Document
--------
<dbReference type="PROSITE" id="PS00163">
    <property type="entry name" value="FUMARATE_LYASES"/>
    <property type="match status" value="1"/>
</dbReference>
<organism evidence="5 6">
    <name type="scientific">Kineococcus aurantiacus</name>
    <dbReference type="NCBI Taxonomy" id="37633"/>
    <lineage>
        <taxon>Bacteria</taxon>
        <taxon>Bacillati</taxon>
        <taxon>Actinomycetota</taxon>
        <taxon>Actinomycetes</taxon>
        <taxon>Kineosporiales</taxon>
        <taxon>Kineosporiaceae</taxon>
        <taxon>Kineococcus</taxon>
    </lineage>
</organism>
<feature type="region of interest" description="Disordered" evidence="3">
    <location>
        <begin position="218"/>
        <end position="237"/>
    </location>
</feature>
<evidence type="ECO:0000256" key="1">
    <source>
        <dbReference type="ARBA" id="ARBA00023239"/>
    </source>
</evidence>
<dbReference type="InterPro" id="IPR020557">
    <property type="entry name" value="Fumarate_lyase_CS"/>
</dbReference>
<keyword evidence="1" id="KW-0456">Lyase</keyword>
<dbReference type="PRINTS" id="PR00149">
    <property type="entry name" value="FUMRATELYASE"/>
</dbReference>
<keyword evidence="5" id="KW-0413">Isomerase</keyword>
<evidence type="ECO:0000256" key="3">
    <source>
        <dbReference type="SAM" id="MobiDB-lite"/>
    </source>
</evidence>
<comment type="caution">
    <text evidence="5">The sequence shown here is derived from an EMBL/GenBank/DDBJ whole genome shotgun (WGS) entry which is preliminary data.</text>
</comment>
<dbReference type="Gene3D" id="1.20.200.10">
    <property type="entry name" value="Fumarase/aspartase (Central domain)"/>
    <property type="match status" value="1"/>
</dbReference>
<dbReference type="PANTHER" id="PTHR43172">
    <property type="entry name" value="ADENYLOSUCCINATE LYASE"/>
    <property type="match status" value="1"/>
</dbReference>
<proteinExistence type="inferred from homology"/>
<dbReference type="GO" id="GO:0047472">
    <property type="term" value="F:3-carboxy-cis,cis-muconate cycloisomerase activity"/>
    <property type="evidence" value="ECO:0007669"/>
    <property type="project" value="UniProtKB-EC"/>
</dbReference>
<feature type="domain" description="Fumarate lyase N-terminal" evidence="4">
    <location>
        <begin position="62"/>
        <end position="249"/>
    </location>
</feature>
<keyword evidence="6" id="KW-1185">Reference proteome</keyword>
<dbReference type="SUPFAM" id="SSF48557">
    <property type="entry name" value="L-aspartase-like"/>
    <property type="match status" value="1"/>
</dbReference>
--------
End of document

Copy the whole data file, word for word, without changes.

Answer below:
<dbReference type="PROSITE" id="PS00163">
    <property type="entry name" value="FUMARATE_LYASES"/>
    <property type="match status" value="1"/>
</dbReference>
<organism evidence="5 6">
    <name type="scientific">Kineococcus aurantiacus</name>
    <dbReference type="NCBI Taxonomy" id="37633"/>
    <lineage>
        <taxon>Bacteria</taxon>
        <taxon>Bacillati</taxon>
        <taxon>Actinomycetota</taxon>
        <taxon>Actinomycetes</taxon>
        <taxon>Kineosporiales</taxon>
        <taxon>Kineosporiaceae</taxon>
        <taxon>Kineococcus</taxon>
    </lineage>
</organism>
<feature type="region of interest" description="Disordered" evidence="3">
    <location>
        <begin position="218"/>
        <end position="237"/>
    </location>
</feature>
<evidence type="ECO:0000256" key="1">
    <source>
        <dbReference type="ARBA" id="ARBA00023239"/>
    </source>
</evidence>
<dbReference type="InterPro" id="IPR020557">
    <property type="entry name" value="Fumarate_lyase_CS"/>
</dbReference>
<keyword evidence="1" id="KW-0456">Lyase</keyword>
<dbReference type="PRINTS" id="PR00149">
    <property type="entry name" value="FUMRATELYASE"/>
</dbReference>
<keyword evidence="5" id="KW-0413">Isomerase</keyword>
<evidence type="ECO:0000256" key="3">
    <source>
        <dbReference type="SAM" id="MobiDB-lite"/>
    </source>
</evidence>
<comment type="caution">
    <text evidence="5">The sequence shown here is derived from an EMBL/GenBank/DDBJ whole genome shotgun (WGS) entry which is preliminary data.</text>
</comment>
<dbReference type="Gene3D" id="1.20.200.10">
    <property type="entry name" value="Fumarase/aspartase (Central domain)"/>
    <property type="match status" value="1"/>
</dbReference>
<dbReference type="PANTHER" id="PTHR43172">
    <property type="entry name" value="ADENYLOSUCCINATE LYASE"/>
    <property type="match status" value="1"/>
</dbReference>
<proteinExistence type="inferred from homology"/>
<dbReference type="GO" id="GO:0047472">
    <property type="term" value="F:3-carboxy-cis,cis-muconate cycloisomerase activity"/>
    <property type="evidence" value="ECO:0007669"/>
    <property type="project" value="UniProtKB-EC"/>
</dbReference>
<feature type="domain" description="Fumarate lyase N-terminal" evidence="4">
    <location>
        <begin position="62"/>
        <end position="249"/>
    </location>
</feature>
<keyword evidence="6" id="KW-1185">Reference proteome</keyword>
<dbReference type="SUPFAM" id="SSF48557">
    <property type="entry name" value="L-aspartase-like"/>
    <property type="match status" value="1"/>
</dbReference>